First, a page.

Please use this identifier to cite or link to this item:
A system for adaptive high-variability segmental perceptual training: Implementation, effectiveness, transfer
|Title:||A system for adaptive high-variability segmental perceptual training: Implementation, effectiveness, transfer|
|Keywords:||Computer-Assisted Language Learning|
Second Language Acquisition
|Issue Date:||01 Feb 2018|
|Publisher:||University of Hawaii National Foreign Language Resource Center|
Michigan State University Center for Language Education and Research
|Citation:||Qian, M., Chukharev-Hudilainen, E., & Levis, J. (2018). A system for adaptive high-variability segmental perceptual training: implementation, effectiveness, transfer. Language Learning & Technology, 22(1), 69–96. https://dx.doi.org/10125/44582|
|Abstract:||Many types of L2 phonological perception are often difficult to acquire without instruction. These difficulties with perception may also be related to intelligibility in production. Instruction on perception contrasts is more likely to be successful with the use of phonetically variable input made available through computer-assisted pronunciation training. However, few computer-assisted programs have demonstrated flexibility in diagnosing and treating individual learner problems or have made effective use of linguistic resources such as corpora for creating training materials. This study introduces a system for segmental perceptual training that uses a computational approach to perception utilizing corpus-based word frequency lists, high variability phonetic input, and text-to-speech technology to automatically create discrimination and identification perception exercises customized for individual learners. The effectiveness of the system is evaluated in an experiment with pre- and post-test design, involving 32 adult Russian-speaking learners of English as a foreign language. The participants’ perceptual gains were found to transfer to novel voices, but not to untrained words. Potential factors underlying the absence of word-level transfer are discussed. The results of the training model provide an example for replication in language teaching and research settings.|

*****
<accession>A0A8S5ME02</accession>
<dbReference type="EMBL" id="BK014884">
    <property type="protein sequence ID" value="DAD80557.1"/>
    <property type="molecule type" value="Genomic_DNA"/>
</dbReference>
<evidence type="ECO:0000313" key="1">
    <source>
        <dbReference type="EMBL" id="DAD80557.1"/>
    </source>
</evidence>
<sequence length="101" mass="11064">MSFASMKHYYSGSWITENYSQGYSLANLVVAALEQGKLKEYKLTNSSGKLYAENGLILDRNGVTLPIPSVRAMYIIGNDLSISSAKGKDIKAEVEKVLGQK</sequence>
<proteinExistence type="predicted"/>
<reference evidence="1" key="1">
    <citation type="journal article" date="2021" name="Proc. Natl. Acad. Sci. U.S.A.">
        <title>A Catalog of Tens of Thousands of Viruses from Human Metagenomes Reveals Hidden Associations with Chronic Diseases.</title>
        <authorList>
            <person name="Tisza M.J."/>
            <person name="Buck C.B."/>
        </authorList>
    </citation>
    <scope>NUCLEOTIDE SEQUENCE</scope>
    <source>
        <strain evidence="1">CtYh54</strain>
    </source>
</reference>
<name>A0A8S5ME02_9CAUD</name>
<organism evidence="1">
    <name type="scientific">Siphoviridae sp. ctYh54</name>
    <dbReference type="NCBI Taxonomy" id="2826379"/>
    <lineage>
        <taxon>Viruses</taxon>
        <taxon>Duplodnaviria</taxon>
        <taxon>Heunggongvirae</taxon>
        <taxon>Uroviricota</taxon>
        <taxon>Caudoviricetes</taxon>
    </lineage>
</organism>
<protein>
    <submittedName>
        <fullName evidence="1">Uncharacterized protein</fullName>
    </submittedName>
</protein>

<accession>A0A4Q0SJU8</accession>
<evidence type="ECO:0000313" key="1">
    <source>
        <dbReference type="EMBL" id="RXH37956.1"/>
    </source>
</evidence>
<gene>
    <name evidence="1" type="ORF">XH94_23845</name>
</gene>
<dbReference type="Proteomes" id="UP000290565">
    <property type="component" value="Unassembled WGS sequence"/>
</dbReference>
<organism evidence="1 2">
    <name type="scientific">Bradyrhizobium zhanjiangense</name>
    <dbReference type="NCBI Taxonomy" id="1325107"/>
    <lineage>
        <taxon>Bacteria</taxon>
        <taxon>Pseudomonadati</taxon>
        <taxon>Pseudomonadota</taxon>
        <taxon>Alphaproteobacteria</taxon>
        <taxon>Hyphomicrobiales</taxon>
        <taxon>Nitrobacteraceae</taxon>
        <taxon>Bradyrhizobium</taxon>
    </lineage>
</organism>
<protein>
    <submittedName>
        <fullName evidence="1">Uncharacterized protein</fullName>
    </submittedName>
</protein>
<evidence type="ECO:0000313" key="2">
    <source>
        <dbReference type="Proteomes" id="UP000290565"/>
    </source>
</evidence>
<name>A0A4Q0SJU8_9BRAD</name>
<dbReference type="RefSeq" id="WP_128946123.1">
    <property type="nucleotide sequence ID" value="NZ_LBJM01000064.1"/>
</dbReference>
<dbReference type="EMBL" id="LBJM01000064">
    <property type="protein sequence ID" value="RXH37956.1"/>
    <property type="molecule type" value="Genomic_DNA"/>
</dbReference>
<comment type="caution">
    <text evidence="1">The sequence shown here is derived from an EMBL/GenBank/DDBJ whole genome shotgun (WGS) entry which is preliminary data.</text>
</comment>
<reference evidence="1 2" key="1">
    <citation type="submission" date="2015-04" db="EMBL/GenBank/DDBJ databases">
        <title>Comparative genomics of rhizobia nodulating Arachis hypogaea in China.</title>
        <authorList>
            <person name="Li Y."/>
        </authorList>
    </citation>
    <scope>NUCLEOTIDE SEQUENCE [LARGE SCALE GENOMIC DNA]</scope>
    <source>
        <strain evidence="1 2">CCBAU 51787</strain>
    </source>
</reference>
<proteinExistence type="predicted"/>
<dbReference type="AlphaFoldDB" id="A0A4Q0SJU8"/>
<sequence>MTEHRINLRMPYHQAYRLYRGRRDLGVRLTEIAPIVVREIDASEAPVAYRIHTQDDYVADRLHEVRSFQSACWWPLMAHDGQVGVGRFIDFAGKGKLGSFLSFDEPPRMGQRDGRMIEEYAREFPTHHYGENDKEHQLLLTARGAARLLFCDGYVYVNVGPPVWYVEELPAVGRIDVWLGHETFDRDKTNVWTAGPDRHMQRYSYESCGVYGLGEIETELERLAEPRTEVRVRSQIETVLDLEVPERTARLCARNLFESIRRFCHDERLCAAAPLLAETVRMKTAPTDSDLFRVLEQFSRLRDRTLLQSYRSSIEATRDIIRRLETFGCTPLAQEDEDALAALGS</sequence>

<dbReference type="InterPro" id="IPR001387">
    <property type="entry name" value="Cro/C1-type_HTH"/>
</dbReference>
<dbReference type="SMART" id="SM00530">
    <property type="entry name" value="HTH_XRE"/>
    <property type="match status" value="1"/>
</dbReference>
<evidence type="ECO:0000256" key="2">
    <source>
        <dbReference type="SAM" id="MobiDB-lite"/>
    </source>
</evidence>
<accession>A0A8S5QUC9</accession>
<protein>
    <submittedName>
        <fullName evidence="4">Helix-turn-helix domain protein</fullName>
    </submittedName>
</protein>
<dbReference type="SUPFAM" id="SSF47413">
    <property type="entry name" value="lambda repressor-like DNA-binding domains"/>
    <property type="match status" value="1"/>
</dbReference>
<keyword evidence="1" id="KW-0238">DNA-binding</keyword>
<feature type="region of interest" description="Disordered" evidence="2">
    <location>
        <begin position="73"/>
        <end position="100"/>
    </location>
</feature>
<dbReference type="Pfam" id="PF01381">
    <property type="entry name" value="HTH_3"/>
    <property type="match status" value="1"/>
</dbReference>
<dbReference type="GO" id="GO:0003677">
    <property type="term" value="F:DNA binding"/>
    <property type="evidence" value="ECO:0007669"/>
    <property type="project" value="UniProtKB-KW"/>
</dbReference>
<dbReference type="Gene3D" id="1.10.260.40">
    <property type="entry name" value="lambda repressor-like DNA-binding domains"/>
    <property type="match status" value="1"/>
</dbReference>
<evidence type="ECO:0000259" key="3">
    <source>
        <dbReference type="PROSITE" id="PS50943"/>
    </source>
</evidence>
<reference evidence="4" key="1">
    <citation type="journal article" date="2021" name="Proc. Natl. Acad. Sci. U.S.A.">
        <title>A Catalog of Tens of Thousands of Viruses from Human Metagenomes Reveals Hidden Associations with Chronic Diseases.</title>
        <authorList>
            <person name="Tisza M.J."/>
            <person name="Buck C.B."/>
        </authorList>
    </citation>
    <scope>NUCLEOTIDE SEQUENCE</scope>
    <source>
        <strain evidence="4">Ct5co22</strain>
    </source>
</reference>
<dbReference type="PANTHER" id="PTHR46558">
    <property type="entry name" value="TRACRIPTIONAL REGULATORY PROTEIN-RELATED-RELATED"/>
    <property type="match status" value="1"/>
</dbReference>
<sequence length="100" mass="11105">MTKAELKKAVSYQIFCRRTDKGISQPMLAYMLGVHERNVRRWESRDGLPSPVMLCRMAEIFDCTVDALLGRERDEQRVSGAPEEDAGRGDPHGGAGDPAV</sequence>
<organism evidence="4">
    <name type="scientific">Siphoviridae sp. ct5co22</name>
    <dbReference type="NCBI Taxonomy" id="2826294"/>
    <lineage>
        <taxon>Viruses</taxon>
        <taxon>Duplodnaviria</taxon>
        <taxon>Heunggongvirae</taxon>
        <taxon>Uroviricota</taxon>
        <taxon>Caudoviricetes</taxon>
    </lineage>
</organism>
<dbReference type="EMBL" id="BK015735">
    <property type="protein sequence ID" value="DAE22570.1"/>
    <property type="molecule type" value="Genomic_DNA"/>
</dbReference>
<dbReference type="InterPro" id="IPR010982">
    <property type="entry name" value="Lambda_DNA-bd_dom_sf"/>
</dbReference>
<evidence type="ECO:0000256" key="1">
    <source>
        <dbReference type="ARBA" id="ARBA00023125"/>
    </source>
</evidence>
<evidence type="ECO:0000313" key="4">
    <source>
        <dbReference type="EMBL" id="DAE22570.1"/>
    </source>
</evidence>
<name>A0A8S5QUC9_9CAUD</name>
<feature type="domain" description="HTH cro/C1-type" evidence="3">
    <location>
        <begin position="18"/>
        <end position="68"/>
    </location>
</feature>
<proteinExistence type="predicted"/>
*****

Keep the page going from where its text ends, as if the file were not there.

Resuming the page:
|Appears in Collections:||Volume 22 Number 1, February 2018|
Please contact email@example.com if you need this content in an alternative format.
Items in ScholarSpace are protected by copyright, with all rights reserved, unless otherwise indicated.